This article will cover my retouching process exclusively for Adobe Photoshop CC. You can utilize Lightroom or other popular programs like Capture One for some of the retouching, but the major steps will require the use of Photoshop.
Now that we’ve finished correcting color and exposure, it’s time to get creative and show off our best work. When it comes to creative editing in Lightroom, there is a lot we can do without having to jump into Photoshop. That’s exactly what I want to cover in this article, while also offering workflows for Lightroom to Photoshop for that extra level of editing.
Dialing in color doesn’t have to be as painstaking as it seems. Remember to start with a color profile that looks closest to how you want your images to look. Then the rest will fall in place in terms of controlling brightness, tonal recovery, and white balance.
Over the next six articles, in order, you’ll learn how to properly manage Lightroom catalogs so you’ll be ready to cull and sort your images while you import. Then, you will learn to Color Correct from the basics to the advanced stuff, leading you to a solid creative edit workflow with Photoshop.
If an image needs heavy composite work to swap a sky or clip out a subject, of course it’s Photoshop to the rescue. But what about the creative editing of tones, color grades, dodge and burn, HDR, sharpening, etc.? Can we really work in Photoshop to prep and go back into Lightroom and get good results?
Adobe Camera Raw is the solution for nondestructive editing from Lightroom to Photoshop using Smart Objects. This is useful for Lightroom to Photoshop, but what about Photoshop actions into Lightroom? Adobe’s recent improvements give us the ability to create Custom Color Profiles in Camera Raw, so we can flex our creativity with Photoshop actions and Custom Color Profiles by exporting Look Up Tables, or LUTs. This is a massive overhaul for Photoshop that makes our Lightroom workflow even more powerful.
When winter hits, being a photographer can bring a lot of challenges. Not just the obvious cold weather and clients who want to spend as little time outside as possible, but everything is dead except the pine trees. Especially in the Midwest where beautiful mountainous backdrops are rare. Not to worry. Sometimes we have to get creative when ideal lighting doesn’t show up—not only with our photography, but our editing too. In this article, I show you how to edit color for the season.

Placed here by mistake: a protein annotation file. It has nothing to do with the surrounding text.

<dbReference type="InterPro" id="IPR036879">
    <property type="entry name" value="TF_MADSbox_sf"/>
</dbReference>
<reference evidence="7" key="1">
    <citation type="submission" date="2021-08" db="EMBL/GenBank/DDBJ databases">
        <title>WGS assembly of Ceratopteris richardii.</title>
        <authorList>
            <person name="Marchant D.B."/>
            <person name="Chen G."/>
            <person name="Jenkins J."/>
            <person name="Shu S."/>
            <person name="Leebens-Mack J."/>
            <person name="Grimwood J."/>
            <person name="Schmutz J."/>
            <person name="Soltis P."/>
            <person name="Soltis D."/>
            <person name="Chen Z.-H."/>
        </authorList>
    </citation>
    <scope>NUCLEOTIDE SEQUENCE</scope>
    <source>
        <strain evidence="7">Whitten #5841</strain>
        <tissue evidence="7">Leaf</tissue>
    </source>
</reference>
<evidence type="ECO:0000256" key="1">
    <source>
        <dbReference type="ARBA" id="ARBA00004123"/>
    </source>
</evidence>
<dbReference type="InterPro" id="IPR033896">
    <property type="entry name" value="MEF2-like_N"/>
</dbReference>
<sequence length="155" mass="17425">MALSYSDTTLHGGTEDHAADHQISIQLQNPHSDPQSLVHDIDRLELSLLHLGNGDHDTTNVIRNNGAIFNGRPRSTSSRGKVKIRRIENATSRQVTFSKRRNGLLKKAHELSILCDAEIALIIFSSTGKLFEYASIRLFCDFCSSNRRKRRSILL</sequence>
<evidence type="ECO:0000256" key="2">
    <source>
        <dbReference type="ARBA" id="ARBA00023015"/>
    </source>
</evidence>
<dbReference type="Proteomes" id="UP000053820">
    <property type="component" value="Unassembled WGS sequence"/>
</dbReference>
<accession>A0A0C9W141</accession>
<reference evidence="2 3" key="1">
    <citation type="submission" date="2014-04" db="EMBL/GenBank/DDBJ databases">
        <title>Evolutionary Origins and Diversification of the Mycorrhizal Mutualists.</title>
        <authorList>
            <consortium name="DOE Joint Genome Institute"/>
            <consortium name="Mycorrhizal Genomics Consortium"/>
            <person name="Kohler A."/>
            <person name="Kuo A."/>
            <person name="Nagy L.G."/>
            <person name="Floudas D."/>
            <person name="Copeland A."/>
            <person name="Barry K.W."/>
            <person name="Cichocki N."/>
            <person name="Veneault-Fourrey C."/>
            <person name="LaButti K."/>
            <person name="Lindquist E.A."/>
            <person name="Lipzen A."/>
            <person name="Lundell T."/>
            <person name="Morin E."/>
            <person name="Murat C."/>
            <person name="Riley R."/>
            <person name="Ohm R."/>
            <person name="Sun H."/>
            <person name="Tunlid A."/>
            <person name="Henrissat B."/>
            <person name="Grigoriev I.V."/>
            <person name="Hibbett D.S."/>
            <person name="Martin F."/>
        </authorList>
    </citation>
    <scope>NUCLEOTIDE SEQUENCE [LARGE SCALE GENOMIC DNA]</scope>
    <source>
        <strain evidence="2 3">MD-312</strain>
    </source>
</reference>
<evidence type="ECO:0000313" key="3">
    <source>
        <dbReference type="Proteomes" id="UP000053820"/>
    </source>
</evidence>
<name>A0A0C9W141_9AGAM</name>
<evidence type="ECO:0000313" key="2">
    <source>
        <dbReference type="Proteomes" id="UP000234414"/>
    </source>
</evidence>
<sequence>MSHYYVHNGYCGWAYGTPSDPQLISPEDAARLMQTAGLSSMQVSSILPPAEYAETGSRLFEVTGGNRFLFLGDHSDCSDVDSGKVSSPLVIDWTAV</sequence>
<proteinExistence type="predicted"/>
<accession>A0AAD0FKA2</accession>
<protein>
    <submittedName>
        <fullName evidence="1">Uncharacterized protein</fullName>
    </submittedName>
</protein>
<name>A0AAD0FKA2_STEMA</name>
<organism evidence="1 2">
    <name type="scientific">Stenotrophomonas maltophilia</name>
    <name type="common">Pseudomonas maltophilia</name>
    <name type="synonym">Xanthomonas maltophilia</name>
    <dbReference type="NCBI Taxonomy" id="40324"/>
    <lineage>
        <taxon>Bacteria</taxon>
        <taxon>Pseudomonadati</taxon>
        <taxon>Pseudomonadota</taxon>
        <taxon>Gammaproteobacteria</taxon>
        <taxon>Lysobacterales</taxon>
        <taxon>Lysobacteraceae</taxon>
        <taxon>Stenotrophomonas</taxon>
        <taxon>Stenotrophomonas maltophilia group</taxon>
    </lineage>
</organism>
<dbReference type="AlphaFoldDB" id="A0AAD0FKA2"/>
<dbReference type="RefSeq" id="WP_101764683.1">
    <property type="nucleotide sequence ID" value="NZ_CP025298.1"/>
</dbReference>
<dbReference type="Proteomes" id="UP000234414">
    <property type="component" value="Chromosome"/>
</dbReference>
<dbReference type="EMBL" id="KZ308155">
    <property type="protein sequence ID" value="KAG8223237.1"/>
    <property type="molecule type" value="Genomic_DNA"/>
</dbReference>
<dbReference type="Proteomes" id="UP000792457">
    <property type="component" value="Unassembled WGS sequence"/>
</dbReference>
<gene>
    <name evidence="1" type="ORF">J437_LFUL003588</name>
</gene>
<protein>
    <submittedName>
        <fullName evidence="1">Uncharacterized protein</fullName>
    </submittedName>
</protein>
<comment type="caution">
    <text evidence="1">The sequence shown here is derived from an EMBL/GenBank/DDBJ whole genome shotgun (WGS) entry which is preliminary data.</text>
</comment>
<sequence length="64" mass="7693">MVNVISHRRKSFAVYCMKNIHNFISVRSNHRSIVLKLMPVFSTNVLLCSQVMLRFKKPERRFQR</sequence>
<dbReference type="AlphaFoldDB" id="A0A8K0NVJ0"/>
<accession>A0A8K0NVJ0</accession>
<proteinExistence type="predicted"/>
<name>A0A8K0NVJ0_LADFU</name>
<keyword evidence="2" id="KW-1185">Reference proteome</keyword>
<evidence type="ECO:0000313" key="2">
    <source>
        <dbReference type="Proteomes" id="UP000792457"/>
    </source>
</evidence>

There are lots of opinions on what’s beautiful and natural, and how to make brides look their best. In this article, we are going to dive into touching up skin in Lightroom Classic. No, we aren’t going into Photoshop and won’t have frequency separation or the ability to recreate pores after we soften. Let’s focus on Lightroom and what’s already at our disposal. Trust Lightroom—it makes editing simple.
I continually try to push creative image editing to its limits. There are so many ways to tweak an image, to get that dialed-in look and feel that you envisioned when you photographed it. Since the change from Camera to Color Profiles in Adobe Camera Raw and Lightroom, the creative possibilities expanded and became so simple to use, adding them to the Basic panel and allowing users to adjust the amount it’s applied.
You know that feeling you get when you finish a shoot and realize how many hours you now have to work in post? Wouldn’t it be nice to just import in Lightroom, click a few presets and export files? That’s the point of Lightroom’s efficiency, but there is some additional finessing required to ensure your images are consistent while maintaining your look and feel. Here are 10 tricks to help you get through this grueling season and edit faster.